The cautionary example is Detroit. The home of the major US automakers was once also renowned for the Detroit Motor Show. But manufacturers’ interest in showing off their cars at the event declined and people started preferring to go to the Consumer Electronics Show in Las Vegas instead. Then there was the attempt to move the motor show from cold January to warm summers and to hold the whole thing as an open-air event about mobility — as well as cars. The COVID-19 pandemic, however, has halted the experiment for the past two years — and whether it will click in the coming years remains uncertain.
The International Motor Show (IAA) faces a similar fate. Two years ago in Frankfurt, a city the trade fair had called home for almost seven decades, it became clear that the concept of simply putting cars in exhibition halls and waiting for the crowds to pour through the gates no longer really works.
Obviously, the car as such has lost a lot of its pull, even in Germany, the country of the automobile. Even if — given the pandemic — people prefer to sit protected in their cars rather than on overcrowded trains, the congestion in city centers and the ever-growing concern about climate change, it is clear that if a car is to be used, then it should be one with the lowest possible emissions. Or as one of many options for getting from A to B.
One trade fair — two locations
In order to save the IAA and perhaps to spare it the foreseeable fate of Detroit, the German Association of the Automotive Industry (VDA), — the organizer — is now trying to break free, with a new name — IAA Mobility — a new location, Munich, and a new concept. It has also split the fair into two connected parts. One, on the exhibition grounds, is in the east of Munich and the other in popular squares in the city center.
Two things stand out first: The exhibition grounds are nowhere near fully booked. Three of the twelve halls are completely empty, three others are filled with vintage cars — and lots of bicycles! That should at least go down in IAA history because there are more bicycle manufacturers than car manufacturers at the start in Munich. But — and this is the new thing about the IAA concept — it no longer wants to focus on the car, but primarily on ‘urban mobility.’ The focus is on “solutions on the way to climate neutrality,” VDA boss Hildegard Müller told DW.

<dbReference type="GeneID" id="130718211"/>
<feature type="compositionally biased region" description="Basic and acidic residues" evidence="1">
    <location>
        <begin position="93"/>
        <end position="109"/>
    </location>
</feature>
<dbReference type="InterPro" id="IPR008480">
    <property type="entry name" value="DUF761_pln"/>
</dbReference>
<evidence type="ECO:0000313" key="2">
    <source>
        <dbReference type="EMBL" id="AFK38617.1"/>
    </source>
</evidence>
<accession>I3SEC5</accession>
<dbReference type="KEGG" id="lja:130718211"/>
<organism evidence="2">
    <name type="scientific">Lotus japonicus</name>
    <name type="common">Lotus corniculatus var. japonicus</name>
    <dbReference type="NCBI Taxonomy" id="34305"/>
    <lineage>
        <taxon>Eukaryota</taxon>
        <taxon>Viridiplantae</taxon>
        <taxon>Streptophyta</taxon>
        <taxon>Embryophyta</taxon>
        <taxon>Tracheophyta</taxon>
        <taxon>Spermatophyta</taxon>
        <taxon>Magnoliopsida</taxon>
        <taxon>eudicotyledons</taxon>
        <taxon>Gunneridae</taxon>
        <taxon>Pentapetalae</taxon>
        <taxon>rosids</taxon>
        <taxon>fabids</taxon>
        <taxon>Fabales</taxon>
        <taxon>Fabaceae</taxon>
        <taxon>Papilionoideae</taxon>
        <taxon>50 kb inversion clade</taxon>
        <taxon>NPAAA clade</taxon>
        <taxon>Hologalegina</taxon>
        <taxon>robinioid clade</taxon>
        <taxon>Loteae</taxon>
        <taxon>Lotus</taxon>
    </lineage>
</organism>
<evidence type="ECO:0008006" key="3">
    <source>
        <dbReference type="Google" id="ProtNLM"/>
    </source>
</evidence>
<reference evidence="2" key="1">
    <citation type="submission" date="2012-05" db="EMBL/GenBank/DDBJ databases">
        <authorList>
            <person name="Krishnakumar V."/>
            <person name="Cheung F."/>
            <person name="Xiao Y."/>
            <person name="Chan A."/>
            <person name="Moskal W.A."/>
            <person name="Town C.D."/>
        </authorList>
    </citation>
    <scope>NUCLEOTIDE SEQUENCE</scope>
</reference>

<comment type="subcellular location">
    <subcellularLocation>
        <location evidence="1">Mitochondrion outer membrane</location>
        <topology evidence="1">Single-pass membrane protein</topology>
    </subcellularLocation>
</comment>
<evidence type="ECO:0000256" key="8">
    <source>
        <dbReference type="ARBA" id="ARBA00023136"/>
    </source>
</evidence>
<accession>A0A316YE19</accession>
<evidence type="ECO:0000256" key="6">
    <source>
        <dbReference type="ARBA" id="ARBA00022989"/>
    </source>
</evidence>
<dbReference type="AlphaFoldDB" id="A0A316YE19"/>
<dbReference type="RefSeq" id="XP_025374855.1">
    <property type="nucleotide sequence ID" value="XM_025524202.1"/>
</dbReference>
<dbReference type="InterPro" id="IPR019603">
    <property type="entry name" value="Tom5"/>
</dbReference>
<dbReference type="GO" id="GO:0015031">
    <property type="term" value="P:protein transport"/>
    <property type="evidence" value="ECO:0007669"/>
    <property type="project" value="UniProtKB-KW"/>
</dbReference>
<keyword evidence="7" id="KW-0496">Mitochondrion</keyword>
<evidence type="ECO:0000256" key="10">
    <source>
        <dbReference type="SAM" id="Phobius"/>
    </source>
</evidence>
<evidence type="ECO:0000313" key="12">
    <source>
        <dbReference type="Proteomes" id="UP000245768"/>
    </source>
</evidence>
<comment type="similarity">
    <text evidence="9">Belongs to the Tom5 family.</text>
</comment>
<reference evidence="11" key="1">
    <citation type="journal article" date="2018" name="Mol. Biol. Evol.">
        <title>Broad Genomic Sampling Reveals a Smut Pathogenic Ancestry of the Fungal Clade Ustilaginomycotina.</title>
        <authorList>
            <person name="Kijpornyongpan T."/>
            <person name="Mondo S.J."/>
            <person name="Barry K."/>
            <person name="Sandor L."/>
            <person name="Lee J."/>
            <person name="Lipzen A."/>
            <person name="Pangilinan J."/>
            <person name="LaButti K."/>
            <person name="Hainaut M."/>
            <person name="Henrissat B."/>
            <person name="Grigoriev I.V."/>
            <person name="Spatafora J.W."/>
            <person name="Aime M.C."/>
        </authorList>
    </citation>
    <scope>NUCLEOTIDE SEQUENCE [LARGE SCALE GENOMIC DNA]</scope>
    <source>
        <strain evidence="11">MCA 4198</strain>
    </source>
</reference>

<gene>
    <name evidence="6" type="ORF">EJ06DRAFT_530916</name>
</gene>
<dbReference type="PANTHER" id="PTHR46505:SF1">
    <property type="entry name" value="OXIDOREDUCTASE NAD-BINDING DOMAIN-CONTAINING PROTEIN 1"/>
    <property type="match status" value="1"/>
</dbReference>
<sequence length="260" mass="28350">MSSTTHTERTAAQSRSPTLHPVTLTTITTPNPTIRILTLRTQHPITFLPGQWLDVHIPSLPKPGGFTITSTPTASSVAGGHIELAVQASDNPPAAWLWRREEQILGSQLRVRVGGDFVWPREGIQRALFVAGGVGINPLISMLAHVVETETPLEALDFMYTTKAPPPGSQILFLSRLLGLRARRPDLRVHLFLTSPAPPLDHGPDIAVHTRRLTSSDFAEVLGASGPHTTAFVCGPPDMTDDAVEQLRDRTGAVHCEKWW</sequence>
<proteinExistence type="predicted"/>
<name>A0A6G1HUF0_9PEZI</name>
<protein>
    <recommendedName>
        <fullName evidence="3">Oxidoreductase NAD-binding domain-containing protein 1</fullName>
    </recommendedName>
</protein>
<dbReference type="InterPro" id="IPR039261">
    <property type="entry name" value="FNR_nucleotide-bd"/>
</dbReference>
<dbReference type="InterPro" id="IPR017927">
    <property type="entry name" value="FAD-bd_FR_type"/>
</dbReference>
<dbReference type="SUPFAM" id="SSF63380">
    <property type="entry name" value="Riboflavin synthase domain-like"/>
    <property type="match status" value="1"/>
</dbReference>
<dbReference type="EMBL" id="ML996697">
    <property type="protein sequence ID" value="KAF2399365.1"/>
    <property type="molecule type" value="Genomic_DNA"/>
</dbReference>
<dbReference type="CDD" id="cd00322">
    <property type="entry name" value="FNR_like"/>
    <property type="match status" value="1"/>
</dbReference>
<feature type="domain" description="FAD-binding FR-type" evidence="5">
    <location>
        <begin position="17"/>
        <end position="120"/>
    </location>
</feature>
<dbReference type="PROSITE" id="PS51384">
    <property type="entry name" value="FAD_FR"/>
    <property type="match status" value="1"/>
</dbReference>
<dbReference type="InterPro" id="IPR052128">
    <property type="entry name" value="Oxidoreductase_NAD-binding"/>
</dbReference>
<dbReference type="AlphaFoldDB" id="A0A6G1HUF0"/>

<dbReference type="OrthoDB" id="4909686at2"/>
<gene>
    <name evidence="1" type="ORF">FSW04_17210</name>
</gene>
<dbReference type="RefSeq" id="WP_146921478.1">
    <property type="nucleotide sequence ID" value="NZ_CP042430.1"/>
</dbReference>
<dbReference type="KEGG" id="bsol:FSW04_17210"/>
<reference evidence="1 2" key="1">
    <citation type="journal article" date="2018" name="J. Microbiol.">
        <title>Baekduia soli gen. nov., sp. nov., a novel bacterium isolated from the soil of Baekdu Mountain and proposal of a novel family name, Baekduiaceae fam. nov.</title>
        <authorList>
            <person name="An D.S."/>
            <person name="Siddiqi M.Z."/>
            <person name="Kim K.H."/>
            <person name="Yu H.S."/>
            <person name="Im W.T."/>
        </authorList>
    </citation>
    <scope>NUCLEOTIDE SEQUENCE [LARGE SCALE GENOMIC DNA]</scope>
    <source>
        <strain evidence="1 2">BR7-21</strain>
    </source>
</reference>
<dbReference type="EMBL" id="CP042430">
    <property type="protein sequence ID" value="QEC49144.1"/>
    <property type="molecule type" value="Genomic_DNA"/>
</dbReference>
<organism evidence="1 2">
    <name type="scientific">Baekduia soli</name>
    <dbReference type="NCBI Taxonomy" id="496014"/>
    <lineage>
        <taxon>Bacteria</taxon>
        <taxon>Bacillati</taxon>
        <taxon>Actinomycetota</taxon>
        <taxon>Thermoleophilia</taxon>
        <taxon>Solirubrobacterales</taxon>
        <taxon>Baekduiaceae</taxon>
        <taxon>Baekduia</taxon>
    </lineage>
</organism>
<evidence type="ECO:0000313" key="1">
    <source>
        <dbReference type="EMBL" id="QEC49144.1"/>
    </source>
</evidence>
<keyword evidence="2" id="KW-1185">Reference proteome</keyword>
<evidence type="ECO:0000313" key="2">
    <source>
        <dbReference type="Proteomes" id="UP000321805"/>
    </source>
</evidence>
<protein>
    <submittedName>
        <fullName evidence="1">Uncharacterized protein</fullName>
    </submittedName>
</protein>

On the first of the two preceding press days, the focus was on cars. While work was still going on in the city center on the exhibition areas known as Open Spaces, the car manufacturers were allowed to present their latest models and concept studies outside at the trade fair to the world press (which, due to COVID-19, is also present in significantly smaller numbers than in the past).
And that in turn in drastically reduced exhibition areas compared to previous years, when Mercedes-Benz, Volkswagen and BMW had entire exhibition halls for themselves.
From small to very large cars
The car that Volkswagen presented in Munich was also small, namely the concept study of a fully electric city car called the ID.LIFE. The car, planned to be launched in 2025, is aimed at young customers and will cost around €20,000 ($22,500). Mercedes Benz revealed a much bigger concept car, the Mercedes Maybach EQS, with which the carmaker wants to offer a glimpse of the first fully electric Maybach series model. This is more a model for those Mercedes customers for whom the S-Class (which is already available as an EQSpowered by electricity) is not classy enough. Also on display at the Mercedes stand is a ‘GT 63 SE Performance,’ produced by the carmaker’s high-performance unit AMG, with a total of 843 hp (200 of which are powered by two electric motors) and a top speed of 316 km/h.
In spite of this, Daimler boss Ola Källenius said in a DW interview that Mercedes was “becoming increasingly electric and will travel most of the road to zero emissions in this decade.”
All new vehicles that Mercedes Benz will develop from 2025 onwards will be 100% electric. That probably explains the Mercedes trade fair appearance in front of the historic Feldherrnhalle in Munich, where workers were still very busy on Monday spreading a green turf on the large stage the company had set up there.
The concept car that BMW is presenting in its hometown appears exciting: The iVision Circular is to be made from 100% old material and renewable raw materials and, at the end of its vehicle life, will be largely recyclable.
Protests over the weekend
The new IAA, which will last just under a week, is also part of an experiment under the motto: How to save a trade fair from going under? The computer trade fair Cebit, which was discontinued a few years ago, also tried everything possible to remain relevant, including organizing a show event in the summer. As is well known, it didn’t work.
It should be very exciting to see how the Munich IAA concept is received by exhibitors and visitors. And what happens at the weekend when tens of thousands of IAA opponents start their protests in Munich, from bike rallies to blockades? The Bavarian police plan to muster 4,500 officers so that the fair can still go ahead undisturbed.
The article has been adapted from the original German